It is a given that women tend to live longer than men, a difference that becomes ever more apparent as demographic cohorts approach extreme old age. Four of every five centenarians are women, for example. This disparity has long been noted, and yet, as is the case for many apparently simple questions about the biochemistry of aging, there are as yet no definitive, final answers as to why this situation exists, how it came about though natural selection, and what exactly determines gender differences in longevity at the level of metabolic processes and epigenetic patterns of gene expression. There are a great many theories, however. If you want to see scientific undergrowth at its thickest, tangled and disputed, look no further than this topic.
Any proposed comprehensive theory on gender longevity differences in humans should probably also touch on two oddities in our species: firstly that women live long past menopause, and secondly that we are very long-lived in comparison to other mammals of a similar size, including our closest relatives among the primates. The grandmother hypothesis is often put forward in connection with these points, but is by no means universally accepted: it is the idea that our intelligence, tool-use, and culture allow older post-reproductive individuals to increase the reproductive success of their direct descendants in ways that simply don't happen in other species.
Here is a very readable open access paper that walks through one researcher's assembly of a theory of human aging and its unusual aspects, touching on a range of research from recent years, some of which you might recall being mentioned here. As for many similar topics this has very little bearing on the pressing issue of building effective treatments for degenerative aging, but it is a part of the very interesting backdrop to that work: there is great complexity to aging, and the genius of the repair based approach of SENS and similar initiatives is the recognition that most of that complexity can be bypassed and ignored. We simply don't need to fully comprehend degenerative aging in order to remove it from the human condition.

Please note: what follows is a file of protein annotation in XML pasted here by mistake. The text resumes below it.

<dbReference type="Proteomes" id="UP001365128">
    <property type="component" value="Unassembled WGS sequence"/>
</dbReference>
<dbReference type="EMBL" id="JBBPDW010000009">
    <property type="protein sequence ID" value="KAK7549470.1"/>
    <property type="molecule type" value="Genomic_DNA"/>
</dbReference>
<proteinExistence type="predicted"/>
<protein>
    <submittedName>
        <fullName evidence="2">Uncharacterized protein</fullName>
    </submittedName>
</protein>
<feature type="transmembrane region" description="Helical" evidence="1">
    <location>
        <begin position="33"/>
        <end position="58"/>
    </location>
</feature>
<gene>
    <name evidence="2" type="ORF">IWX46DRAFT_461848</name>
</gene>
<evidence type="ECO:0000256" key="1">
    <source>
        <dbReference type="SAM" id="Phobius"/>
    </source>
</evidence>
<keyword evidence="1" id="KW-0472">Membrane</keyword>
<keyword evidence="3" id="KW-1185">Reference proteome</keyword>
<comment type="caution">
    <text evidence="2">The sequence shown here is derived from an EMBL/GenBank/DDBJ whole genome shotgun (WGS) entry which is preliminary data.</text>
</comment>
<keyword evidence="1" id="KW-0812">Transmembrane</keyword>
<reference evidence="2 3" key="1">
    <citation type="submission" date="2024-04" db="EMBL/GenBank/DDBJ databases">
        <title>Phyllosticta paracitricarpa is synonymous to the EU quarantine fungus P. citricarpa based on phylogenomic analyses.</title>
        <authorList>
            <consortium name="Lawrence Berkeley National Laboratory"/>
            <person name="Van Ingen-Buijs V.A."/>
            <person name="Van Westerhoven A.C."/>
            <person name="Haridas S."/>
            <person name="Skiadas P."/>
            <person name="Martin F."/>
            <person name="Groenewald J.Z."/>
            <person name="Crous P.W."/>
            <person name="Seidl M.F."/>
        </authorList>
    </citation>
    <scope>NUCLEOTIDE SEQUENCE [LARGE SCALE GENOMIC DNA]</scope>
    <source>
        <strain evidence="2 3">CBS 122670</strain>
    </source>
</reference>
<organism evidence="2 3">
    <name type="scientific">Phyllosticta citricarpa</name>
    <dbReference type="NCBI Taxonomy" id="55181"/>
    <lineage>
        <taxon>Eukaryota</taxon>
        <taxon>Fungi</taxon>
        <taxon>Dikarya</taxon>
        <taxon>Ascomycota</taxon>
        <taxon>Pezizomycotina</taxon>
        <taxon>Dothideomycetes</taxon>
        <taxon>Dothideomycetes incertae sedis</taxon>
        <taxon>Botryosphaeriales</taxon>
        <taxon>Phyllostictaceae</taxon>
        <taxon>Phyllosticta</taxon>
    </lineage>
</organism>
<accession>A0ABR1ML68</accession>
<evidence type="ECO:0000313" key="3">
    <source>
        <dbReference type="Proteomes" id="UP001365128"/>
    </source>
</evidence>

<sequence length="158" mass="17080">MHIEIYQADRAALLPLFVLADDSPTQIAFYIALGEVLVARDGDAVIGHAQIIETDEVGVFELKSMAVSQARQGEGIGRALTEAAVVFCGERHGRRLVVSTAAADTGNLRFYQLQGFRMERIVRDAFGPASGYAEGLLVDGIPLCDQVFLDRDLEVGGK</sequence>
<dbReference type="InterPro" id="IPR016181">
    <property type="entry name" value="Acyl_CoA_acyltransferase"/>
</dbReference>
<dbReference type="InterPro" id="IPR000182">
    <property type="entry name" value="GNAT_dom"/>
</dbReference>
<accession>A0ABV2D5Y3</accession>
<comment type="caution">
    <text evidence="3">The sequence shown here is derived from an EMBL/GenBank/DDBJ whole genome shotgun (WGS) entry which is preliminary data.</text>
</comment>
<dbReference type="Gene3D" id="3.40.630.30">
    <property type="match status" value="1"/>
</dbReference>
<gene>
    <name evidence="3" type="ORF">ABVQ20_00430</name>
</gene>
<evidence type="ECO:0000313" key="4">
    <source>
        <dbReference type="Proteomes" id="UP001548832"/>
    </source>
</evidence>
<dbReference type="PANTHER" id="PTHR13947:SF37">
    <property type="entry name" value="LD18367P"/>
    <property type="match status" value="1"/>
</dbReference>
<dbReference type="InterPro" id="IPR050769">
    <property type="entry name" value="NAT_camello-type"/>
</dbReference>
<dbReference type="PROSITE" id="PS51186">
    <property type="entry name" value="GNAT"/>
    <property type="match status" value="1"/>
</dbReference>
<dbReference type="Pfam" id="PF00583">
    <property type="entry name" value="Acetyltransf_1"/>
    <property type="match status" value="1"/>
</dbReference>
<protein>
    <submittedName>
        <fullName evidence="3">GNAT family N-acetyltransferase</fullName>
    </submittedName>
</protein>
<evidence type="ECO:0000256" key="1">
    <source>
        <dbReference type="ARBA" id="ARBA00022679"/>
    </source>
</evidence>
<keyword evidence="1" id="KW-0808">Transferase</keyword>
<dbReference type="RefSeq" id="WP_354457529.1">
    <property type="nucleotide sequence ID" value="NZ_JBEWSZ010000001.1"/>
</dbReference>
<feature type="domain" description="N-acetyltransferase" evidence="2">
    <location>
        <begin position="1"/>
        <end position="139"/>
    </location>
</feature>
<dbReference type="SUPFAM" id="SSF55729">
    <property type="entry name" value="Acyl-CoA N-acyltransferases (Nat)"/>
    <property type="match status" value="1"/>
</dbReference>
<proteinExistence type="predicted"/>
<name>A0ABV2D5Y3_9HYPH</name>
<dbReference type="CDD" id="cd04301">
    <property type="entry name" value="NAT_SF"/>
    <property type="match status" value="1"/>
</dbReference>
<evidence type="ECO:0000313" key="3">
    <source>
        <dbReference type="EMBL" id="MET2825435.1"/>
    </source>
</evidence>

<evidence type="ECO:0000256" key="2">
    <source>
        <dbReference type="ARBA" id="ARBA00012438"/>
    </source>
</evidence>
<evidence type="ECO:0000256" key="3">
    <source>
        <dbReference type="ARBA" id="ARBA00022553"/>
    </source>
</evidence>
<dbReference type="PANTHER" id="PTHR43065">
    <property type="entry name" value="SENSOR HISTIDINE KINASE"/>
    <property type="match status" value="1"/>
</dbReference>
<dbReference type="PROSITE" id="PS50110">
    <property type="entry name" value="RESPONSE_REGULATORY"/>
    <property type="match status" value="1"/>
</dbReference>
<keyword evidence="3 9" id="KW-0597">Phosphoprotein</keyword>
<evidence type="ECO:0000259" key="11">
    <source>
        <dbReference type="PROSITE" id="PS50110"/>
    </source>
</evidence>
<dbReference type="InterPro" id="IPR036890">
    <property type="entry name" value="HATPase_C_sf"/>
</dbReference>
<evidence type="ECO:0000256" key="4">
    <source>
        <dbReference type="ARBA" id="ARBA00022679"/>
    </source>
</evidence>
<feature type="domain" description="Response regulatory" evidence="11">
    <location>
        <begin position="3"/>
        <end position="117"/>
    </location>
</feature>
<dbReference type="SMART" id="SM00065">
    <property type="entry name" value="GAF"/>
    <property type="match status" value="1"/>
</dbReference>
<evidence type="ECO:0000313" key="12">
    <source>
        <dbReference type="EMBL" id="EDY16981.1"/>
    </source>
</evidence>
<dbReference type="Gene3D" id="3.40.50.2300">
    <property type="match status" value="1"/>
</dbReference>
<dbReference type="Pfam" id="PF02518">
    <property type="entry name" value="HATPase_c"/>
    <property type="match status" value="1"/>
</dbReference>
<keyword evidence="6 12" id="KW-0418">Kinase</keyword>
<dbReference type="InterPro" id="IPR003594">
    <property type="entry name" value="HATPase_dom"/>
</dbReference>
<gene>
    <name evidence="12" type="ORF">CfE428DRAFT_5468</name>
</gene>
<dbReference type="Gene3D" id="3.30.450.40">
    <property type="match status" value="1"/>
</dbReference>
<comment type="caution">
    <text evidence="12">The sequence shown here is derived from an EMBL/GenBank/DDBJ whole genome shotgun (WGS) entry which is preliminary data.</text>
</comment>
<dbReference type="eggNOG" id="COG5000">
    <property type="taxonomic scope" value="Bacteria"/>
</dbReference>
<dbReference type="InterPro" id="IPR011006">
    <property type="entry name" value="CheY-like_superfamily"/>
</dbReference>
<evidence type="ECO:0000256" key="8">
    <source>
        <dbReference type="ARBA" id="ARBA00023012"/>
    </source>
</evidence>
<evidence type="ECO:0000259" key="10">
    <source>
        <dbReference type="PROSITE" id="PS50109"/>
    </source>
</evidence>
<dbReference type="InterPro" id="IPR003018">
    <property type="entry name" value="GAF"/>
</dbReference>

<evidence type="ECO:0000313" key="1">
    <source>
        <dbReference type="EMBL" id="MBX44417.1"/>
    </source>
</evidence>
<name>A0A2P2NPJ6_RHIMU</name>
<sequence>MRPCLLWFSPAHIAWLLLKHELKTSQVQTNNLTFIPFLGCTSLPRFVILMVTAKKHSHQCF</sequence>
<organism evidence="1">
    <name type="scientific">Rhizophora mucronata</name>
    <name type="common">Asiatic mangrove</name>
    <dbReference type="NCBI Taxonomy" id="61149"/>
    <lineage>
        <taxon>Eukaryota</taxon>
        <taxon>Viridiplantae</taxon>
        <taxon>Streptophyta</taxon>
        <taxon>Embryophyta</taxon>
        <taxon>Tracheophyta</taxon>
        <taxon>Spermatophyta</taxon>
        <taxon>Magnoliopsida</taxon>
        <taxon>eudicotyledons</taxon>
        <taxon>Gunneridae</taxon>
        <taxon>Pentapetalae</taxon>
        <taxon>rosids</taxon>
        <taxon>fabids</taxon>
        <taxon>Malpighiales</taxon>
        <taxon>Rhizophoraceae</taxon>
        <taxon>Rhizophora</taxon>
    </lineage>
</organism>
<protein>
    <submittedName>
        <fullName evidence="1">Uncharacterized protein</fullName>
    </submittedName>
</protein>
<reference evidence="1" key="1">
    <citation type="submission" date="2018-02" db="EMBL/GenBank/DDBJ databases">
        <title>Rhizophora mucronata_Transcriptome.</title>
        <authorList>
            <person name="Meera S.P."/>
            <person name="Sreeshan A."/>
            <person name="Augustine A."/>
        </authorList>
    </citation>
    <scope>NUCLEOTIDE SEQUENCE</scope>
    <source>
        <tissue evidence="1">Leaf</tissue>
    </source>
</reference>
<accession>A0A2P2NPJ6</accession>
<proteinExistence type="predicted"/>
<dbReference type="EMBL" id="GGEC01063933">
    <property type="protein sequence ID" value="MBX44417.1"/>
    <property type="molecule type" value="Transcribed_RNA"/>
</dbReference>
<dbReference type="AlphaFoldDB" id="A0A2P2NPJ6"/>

The pattern of human aging exhibits a number of salient features that have long engaged evolutionary biologists. For one, among the higher primates, human being are unusually long lived. The maximum lifespans of orang-utans and gorillas are 58.7 and 54 years, respectively, and those of our closest relatives, bonobos and chimpanzees are 50 and 53.4 years, respectively. By contrast, maximum human lifespan varies from 85 in foraging groups such as the Aché in Paraguay and Kung bushmen, to 122 in the developed world. This implies that an evolutionary spurt of increased longevity must have occurred since the last common ancestor of humans and chimpanzees/bonobos walked the earth some 5-7 million years ago.
Another striking feature of human aging is its sexual inequality. As life expectancy has increased with improvements in living conditions during the last century, there has consistently emerged a survival difference between the sexes, with women living longer. For example, in the UK estimated life expectancies for women and men from birth (2012) are 82.4 and 78.0 years, respectively, a difference of 4.4 years. Some other examples of gender gaps are the USA 5.0 years (81.0F - 76.0M), France 6.4 years (84.7F - 78.3M) and Russia 13.0 years (73.1F - 60.1M). The gender gap reflects a greater susceptibility of men to a wide range of aging related pathologies, including cardiovascular disease, type II diabetes, infection and sarcopenia (aging-related loss of muscle mass). The basis of male frailty remains unclear, either in terms of its evolutionary origins or somatic causes.
The other gender gap in aging affects reproductive lifespan. Women's capacity reproduce is lost in their late 40s, as they undergo the menopause, while men can remain fertile at least into their early 80s. The significance of the early cessation of reproduction in women is a topic of much discussion, in particular, whether or not it is an adaptation and contributes to evolutionary fitness.
Why do humans live longer than other higher primates? Why do women live longer than men? What is the significance of the menopause? Answers to these questions may be sought by reference to the mechanisms by which human aging might have evolved. Here, an evolutionary hypothesis is presented that could answer all three questions.